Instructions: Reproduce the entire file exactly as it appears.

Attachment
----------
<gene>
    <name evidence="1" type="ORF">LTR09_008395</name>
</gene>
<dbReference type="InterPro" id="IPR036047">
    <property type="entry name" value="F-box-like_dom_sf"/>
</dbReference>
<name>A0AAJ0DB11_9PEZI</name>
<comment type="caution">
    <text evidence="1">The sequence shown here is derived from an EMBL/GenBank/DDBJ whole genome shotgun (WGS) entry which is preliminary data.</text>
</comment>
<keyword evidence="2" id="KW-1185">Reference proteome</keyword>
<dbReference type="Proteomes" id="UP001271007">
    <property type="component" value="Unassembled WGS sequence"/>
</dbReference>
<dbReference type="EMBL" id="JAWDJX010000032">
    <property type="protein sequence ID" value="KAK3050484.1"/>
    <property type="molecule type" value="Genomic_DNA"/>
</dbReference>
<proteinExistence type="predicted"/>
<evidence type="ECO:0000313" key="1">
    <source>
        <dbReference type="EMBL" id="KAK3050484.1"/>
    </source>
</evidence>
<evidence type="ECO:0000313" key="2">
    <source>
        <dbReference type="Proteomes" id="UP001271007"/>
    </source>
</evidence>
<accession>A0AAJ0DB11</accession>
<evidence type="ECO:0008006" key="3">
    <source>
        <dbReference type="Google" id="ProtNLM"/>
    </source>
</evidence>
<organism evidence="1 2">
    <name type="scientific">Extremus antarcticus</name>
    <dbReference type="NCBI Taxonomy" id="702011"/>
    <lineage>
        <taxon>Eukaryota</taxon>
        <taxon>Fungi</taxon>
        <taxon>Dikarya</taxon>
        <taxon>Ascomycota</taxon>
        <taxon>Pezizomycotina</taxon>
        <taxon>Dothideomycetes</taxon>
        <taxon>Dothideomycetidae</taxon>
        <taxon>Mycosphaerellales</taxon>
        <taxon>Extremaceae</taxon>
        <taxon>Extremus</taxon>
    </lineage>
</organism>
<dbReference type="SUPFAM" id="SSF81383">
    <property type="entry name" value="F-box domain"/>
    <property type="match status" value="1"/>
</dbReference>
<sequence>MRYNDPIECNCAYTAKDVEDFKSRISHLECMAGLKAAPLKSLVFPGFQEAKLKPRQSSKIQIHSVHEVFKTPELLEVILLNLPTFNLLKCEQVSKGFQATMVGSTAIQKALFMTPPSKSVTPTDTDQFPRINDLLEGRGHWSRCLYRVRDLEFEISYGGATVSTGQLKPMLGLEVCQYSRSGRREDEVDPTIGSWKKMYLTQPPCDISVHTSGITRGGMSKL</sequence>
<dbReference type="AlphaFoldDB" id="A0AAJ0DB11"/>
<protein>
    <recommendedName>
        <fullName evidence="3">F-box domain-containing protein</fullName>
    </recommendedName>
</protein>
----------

<gene>
    <name evidence="1" type="ORF">LTR09_008395</name>
</gene>
<dbReference type="InterPro" id="IPR036047">
    <property type="entry name" value="F-box-like_dom_sf"/>
</dbReference>
<name>A0AAJ0DB11_9PEZI</name>
<comment type="caution">
    <text evidence="1">The sequence shown here is derived from an EMBL/GenBank/DDBJ whole genome shotgun (WGS) entry which is preliminary data.</text>
</comment>
<keyword evidence="2" id="KW-1185">Reference proteome</keyword>
<dbReference type="Proteomes" id="UP001271007">
    <property type="component" value="Unassembled WGS sequence"/>
</dbReference>
<dbReference type="EMBL" id="JAWDJX010000032">
    <property type="protein sequence ID" value="KAK3050484.1"/>
    <property type="molecule type" value="Genomic_DNA"/>
</dbReference>
<proteinExistence type="predicted"/>
<evidence type="ECO:0000313" key="1">
    <source>
        <dbReference type="EMBL" id="KAK3050484.1"/>
    </source>
</evidence>
<evidence type="ECO:0000313" key="2">
    <source>
        <dbReference type="Proteomes" id="UP001271007"/>
    </source>
</evidence>
<accession>A0AAJ0DB11</accession>
<evidence type="ECO:0008006" key="3">
    <source>
        <dbReference type="Google" id="ProtNLM"/>
    </source>
</evidence>
<organism evidence="1 2">
    <name type="scientific">Extremus antarcticus</name>
    <dbReference type="NCBI Taxonomy" id="702011"/>
    <lineage>
        <taxon>Eukaryota</taxon>
        <taxon>Fungi</taxon>
        <taxon>Dikarya</taxon>
        <taxon>Ascomycota</taxon>
        <taxon>Pezizomycotina</taxon>
        <taxon>Dothideomycetes</taxon>
        <taxon>Dothideomycetidae</taxon>
        <taxon>Mycosphaerellales</taxon>
        <taxon>Extremaceae</taxon>
        <taxon>Extremus</taxon>
    </lineage>
</organism>
<dbReference type="SUPFAM" id="SSF81383">
    <property type="entry name" value="F-box domain"/>
    <property type="match status" value="1"/>
</dbReference>
<sequence>MRYNDPIECNCAYTAKDVEDFKSRISHLECMAGLKAAPLKSLVFPGFQEAKLKPRQSSKIQIHSVHEVFKTPELLEVILLNLPTFNLLKCEQVSKGFQATMVGSTAIQKALFMTPPSKSVTPTDTDQFPRINDLLEGRGHWSRCLYRVRDLEFEISYGGATVSTGQLKPMLGLEVCQYSRSGRREDEVDPTIGSWKKMYLTQPPCDISVHTSGITRGGMSKL</sequence>
<dbReference type="AlphaFoldDB" id="A0AAJ0DB11"/>
<protein>
    <recommendedName>
        <fullName evidence="3">F-box domain-containing protein</fullName>
    </recommendedName>
</protein>